· The second thing you can find out on these popular listing sites is a general range of asking prices. Now, it’s important to remember, and we covered this in the last report, the asking prices that you see are almost never what the market will actually support or what sellers will actually take for their planes.
In order to find out what the owners would actually sell their plane for, you need to start calling every broker and owner on your list. And if you're going to sell or buy on your own, this is where the real work begins.
You have to find out what the owners will really take for their plane. And if you can, find out what offers, if any, they've received and turned down. This is needed in order to start understanding what’s going on in the market for a particular fleet. And you need to get this information for at least three planes to confirm your information.
And I can tell you, a lot of people don't like this part and I can understand why. It takes a lot of time and it’s honestly not much fun. In addition to that, you need to also be a good negotiator because this is a critical piece of the information you need to gather in order to establish an accurate value for your plane, or find out what you should really be paying for your next one.
Next let’s take a look at Unlisted and Off Market Planes.
These two types of planes will affect you when you are both selling and buying. And the reason you don't want to ignore these types of planes is because they're not known to the general public.
Why is that important? Well, if you're selling, it’s important because these planes are part of your competition. If a potential buyer has a broker, and that broker is doing a good job, they will provide their client with a list of off-market and unadvertised planes. In fact, a good broker will check with all of the owners in a particular fleet within the range of years the buyer is interested in, who don’t have their pane listed as "For Sale," to see if they can find an owner, or owners, who would work directly with them and sell their plane off-market.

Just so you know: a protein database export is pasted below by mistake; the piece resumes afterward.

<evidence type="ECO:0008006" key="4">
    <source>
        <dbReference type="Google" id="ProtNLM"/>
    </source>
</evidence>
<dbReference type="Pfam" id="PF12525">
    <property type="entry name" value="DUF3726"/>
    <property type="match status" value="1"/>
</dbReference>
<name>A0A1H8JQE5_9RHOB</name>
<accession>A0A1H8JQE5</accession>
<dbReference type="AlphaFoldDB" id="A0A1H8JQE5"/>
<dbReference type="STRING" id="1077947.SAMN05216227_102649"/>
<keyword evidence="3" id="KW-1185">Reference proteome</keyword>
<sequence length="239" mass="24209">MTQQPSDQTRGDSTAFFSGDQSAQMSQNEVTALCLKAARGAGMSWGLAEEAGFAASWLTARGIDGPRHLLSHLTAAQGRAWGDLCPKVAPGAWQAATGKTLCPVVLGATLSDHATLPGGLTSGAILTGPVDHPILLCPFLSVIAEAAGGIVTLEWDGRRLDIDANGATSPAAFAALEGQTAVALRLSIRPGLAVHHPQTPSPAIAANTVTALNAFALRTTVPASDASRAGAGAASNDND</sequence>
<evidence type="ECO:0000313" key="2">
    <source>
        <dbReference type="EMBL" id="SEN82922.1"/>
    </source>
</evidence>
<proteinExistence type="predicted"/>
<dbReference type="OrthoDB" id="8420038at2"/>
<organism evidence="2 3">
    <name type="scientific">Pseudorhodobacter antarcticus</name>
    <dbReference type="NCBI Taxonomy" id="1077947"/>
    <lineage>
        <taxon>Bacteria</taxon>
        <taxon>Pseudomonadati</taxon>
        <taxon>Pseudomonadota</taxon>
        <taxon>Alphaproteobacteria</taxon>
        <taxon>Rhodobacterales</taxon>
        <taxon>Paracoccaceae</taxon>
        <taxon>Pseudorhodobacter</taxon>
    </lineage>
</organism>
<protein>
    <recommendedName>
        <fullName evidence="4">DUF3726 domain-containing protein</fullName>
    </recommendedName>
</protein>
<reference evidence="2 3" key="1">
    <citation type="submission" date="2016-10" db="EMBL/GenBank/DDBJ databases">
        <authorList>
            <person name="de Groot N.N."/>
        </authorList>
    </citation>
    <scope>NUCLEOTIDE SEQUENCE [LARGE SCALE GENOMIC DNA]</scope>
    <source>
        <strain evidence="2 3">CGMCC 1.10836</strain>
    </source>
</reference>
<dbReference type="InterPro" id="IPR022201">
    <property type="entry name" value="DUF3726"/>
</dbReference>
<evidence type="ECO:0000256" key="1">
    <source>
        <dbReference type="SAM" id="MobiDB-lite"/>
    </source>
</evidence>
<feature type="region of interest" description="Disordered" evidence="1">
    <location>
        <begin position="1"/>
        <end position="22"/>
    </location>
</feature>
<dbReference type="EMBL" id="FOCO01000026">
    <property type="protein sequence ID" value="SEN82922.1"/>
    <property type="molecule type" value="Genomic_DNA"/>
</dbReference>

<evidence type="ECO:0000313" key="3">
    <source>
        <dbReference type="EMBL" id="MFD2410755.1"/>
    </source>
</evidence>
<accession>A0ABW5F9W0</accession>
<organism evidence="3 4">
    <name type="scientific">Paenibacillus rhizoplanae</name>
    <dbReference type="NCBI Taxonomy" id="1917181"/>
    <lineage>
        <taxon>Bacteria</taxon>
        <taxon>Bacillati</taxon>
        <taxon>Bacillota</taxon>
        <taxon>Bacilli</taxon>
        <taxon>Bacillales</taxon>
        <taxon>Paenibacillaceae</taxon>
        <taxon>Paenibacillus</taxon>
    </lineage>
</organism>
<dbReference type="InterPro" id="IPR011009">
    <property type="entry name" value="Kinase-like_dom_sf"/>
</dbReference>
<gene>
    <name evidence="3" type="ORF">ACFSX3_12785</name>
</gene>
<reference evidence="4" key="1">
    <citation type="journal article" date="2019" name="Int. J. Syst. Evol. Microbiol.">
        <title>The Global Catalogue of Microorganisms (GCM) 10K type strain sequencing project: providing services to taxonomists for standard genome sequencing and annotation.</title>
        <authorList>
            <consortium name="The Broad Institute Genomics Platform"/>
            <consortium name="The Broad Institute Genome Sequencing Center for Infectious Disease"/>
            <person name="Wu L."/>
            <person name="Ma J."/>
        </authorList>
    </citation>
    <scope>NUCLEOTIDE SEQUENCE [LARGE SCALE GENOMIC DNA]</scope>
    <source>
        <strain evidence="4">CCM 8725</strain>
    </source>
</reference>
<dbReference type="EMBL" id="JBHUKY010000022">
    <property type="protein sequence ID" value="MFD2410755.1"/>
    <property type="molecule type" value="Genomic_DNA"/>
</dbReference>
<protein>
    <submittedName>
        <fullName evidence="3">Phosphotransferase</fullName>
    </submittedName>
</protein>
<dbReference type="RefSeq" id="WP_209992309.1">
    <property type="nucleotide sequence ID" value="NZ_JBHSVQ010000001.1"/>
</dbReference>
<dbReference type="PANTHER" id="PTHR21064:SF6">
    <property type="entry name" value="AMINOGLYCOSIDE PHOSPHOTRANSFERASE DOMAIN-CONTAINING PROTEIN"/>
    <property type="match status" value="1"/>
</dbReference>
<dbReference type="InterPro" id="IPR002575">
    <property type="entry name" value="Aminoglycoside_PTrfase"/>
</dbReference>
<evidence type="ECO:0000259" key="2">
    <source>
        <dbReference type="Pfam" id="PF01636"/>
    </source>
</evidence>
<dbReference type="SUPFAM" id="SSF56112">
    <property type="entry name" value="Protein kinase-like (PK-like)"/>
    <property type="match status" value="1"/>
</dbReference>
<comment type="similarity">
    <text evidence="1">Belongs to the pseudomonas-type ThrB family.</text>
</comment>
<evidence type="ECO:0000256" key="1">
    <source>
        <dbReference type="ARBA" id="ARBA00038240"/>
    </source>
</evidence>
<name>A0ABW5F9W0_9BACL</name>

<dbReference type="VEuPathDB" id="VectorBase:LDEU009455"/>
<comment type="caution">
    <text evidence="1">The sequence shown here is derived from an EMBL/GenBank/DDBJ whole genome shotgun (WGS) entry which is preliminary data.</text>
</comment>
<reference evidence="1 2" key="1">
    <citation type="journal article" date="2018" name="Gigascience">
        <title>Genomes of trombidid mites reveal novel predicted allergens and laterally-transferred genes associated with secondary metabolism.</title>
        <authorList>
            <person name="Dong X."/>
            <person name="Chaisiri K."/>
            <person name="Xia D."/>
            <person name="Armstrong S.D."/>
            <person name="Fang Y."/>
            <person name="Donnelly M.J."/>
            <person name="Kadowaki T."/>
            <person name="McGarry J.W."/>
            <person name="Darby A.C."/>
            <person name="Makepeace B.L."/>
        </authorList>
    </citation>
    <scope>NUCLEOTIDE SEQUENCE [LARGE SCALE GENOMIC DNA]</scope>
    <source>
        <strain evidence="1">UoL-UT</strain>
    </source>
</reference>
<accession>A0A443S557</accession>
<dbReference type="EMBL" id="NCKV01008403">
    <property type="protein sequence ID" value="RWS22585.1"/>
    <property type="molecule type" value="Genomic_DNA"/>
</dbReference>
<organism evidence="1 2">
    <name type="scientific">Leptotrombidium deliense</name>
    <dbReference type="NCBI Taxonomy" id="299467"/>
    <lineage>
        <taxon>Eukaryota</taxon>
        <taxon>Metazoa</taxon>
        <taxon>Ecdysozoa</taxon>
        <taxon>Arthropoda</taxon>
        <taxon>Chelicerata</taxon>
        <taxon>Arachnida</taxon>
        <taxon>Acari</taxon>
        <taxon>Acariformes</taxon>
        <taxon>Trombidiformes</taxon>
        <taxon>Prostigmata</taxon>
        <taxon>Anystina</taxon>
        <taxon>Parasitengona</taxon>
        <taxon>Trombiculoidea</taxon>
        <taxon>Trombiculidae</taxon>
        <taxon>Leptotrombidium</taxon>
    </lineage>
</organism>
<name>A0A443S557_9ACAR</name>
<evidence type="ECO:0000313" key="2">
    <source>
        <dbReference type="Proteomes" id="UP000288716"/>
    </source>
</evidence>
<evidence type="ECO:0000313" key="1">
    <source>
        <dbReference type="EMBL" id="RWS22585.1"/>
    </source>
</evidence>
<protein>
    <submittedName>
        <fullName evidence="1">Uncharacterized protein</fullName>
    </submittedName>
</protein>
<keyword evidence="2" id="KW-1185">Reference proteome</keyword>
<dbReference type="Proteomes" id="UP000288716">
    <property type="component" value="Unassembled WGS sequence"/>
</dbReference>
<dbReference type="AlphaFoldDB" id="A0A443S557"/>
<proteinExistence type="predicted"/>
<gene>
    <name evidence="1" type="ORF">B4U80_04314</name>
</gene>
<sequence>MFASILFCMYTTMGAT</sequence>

This could also be one of the reasons you're not selling your plane. Because even if your plane is priced well compared to the other listed planes, you might be losing out to the off-market planes, and the competition you didn't even know you had.
And if you're buying, the reason Unlisted and Off Market planes is important to you is for exactly the same reason. If you have the option to work with off-market planes when buying, you or your broker get to work directly with the owner instead of through an additional broker. And as we talked about in the last report, that can make the process faster, less expensive, and give you a better selection. I often find the best planes to be Off-Market. And I think you would agree, saving money, time, and getting a better selection, in order to get the best plane available for you are all very good things.
The third and final piece of important information on our list today is recently sold plane prices.